For President Obama, careful choreography was a daily exercise throughout his five-day trip to Africa, which ended Tuesday with a rousing speech to the continent’s heads of government.
There would be no grinning handshakes with this sketchy character, or precisely worded defenses of that one, as he sought to tackle complex problems with leaders who have rocky records on human rights and corruption.
The presidents of Kenya and Uganda traveled to meetings here this week with Obama, as did the Ethiopian prime minister. The president of Sudan, under warrant of the International Criminal Court, had the good grace to stay home but did send his foreign minister.
At the end of the tour of Kenya, his father’s homeland, and the visit to Ethiopia, White House officials were confident that Obama had made important strides. On Tuesday, he became the first sitting U.S. president to address the African Union, and called on its leaders to end public corruption, liberate women and girls from gender-based tyranny and end the violence against gays and lesbians that is seen as socially acceptable in many countries.
“Africa’s progress will depend on democracy because Africans, like people everywhere, deserve the dignity of being in control of their own lives,” Obama said. “I’m convinced that nations cannot realize the full promise of independence until they fully protect the rights of their people.”
Much of Obama’s trip was focused on fighting terrorism and stabilizing East Africa. Obama advisors say he agreed with Kenyan President Uhuru Kenyatta and Ethiopian Prime Minister Hailemariam Desalegn about greater cooperation in fighting the Shabab terrorist group and strengthening governance in Somalia, where the militants operate.
Those leaders also joined in a meeting with Ugandan President Yoweri Museveni and Sudanese Foreign Minister Ibrahim Ghandour in which they discussed imposing sanctions on the warring factions in South Sudan if their bloody fight drags on beyond Aug. 17.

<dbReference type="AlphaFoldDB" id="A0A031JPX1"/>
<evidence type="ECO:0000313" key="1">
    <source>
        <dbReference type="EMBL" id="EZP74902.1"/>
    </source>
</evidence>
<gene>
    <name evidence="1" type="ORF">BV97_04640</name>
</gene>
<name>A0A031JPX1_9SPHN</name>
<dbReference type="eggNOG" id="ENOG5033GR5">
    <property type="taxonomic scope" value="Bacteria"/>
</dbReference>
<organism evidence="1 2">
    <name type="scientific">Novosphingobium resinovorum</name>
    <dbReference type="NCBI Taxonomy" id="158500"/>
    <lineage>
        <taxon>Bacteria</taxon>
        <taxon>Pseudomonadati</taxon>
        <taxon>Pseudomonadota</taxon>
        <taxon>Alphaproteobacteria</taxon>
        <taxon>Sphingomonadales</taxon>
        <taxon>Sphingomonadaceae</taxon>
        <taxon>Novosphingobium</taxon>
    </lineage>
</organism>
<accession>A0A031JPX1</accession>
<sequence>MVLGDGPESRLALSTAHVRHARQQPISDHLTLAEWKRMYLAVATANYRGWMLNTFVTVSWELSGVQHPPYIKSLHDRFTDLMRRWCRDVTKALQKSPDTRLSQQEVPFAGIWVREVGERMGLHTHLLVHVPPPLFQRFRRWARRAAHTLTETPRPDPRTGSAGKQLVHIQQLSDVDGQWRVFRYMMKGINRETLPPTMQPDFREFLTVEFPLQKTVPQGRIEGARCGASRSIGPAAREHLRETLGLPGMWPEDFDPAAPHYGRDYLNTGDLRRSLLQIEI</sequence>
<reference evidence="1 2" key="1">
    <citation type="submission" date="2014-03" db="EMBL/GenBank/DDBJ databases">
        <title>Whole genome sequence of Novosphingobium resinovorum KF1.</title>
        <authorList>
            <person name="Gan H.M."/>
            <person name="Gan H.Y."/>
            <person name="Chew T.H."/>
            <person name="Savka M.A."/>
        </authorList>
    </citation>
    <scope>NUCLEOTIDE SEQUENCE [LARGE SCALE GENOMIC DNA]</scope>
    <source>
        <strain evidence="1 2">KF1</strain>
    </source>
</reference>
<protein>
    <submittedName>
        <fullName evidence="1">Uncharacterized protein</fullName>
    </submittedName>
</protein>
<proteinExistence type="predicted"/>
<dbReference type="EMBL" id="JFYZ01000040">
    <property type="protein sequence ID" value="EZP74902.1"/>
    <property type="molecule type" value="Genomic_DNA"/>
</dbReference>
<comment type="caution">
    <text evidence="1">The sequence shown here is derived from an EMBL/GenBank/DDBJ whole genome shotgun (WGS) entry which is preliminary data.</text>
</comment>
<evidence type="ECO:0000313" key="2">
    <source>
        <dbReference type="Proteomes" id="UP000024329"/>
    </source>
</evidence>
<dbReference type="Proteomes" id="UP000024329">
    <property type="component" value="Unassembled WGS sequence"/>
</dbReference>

The question back in the United States will be whether the achievements are worth the company Obama had to keep to get them.
Uganda’s Museveni and his ruling party curtail freedom of expression and assembly, and police and security forces target opposition groups with impunity, according to human rights advocates. Kenyatta eluded ICC charges of involvement in the postelection violence of 2008 under complaint from prosecutors that the government impeded the work of investigators.
Ethiopia’s Desalegn claims that his election was free and fair despite the fact that the parties allied with him garnered 100% of the vote. Critics were shocked when Obama twice described the country’s elections as democratic.
“The president was giving them a warm kiss when they didn’t deserve it,” said Mark P. Lagon, president of Freedom House, a Washington-based group dedicated to democracy and political transparency.
Others, however, saw the president’s comments as an illustration of his principle of engagement.
“One cannot ignore the fact that Prime Minister Desalegn's support is needed in this effort against groups such as Al Shabab, ISIL and Al Qaeda,” said Steven Taylor, a professor of government and Africa expert at American University, referring to the Islamic State militant group by an acronym.
Taylor said the U.S. government may view some of today's authoritarian leaders in the same way that Franklin D. Roosevelt viewed Nicaraguan dictator Anastasio Somoza, about whom FDR said, in a less sanitized way, “He may be a bad actor, but he's our bad actor.”